As an emergency room physician rushes to a patient, he glances at a QR code by the door to the patient's room and immediately can see the man's medical history and the nurse's notes.
The information, which the the doctor can see without ever looking away from the patient, may help save the patient's life, and was accessed on Google Glass.
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This isn't a dream scenario for doctors at Beth Israel Deaconess Medical Center in Boston. ER doctors there are four months into a pilot program where they are using Google's computerized eyeglasses to help treat patients.
Google's wearable computer, which is still in beta testing, is helping these doctors connect with their patients while accessing the information they need to treat them quickly.
"The grand challenge of health IT has always been about delivering the right information to the right person at the right time," said Dr. Steven Horng, an emergency physician and assistant director of emergency informatics at Beth Israel. "A lot of our interaction is that connection and making patients feel comfortable. The more we can maintain that eye contact and that conversation, the better the patient feels. Google Glass helps us do that."
Google Glass brings the data to the doctors, instead of the doctors going to the data.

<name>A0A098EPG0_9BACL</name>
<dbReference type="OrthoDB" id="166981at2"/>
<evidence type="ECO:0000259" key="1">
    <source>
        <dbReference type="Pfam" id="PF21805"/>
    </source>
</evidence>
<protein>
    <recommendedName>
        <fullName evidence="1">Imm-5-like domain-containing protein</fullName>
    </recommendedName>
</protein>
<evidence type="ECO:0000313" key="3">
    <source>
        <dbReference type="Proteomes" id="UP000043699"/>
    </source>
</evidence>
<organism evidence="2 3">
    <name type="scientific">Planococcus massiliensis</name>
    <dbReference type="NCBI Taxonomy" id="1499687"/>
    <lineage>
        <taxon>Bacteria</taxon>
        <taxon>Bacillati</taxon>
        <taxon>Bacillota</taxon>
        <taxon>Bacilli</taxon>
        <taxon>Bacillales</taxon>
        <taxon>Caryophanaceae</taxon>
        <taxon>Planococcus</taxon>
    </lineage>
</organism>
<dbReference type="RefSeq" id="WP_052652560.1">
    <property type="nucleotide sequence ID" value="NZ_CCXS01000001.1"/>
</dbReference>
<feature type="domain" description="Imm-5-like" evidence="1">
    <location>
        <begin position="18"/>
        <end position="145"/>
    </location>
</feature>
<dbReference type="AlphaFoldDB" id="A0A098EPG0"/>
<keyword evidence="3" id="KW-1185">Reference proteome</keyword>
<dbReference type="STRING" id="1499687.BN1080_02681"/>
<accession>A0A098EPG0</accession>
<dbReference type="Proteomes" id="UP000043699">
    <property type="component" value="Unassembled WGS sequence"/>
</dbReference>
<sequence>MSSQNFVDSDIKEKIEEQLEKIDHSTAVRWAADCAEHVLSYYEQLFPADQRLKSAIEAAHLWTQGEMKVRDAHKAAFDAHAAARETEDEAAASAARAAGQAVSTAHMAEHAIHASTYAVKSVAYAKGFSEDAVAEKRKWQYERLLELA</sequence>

Patrick Moorhead, an analyst with Moor Insights & Strategy, said he sees a big future for wearable computers in the healthcare field.
"Wearables, like Glass, in the ER, if done correctly, could be a breakthrough for patients and hospital staff," Moorhead said. "It saves time and makes the attending doctor more focused on the patient than the computer."
Beth Israel, a teaching hospital that handles three quarters of a million patient visits every year, has been running a pilot program with Google Glass since December.
The program started with two emergency room doctors sharing four pairs of the computerized eyeglasses. Last week, the hospital expanded the program to include 10 doctors.
The program next will likely expand to cardiology and surgical groups. For the first six months or so, however, the focus is solely on the ER, said John Halamka, a physician and the CIO at Beth Israel.
Halamka said 10 years ago he imagined a device that doctors could use to give them critical patient information -- medical history, x-rays, medication lists, nurses' notes, lab reports -- while they're interacting with the patient.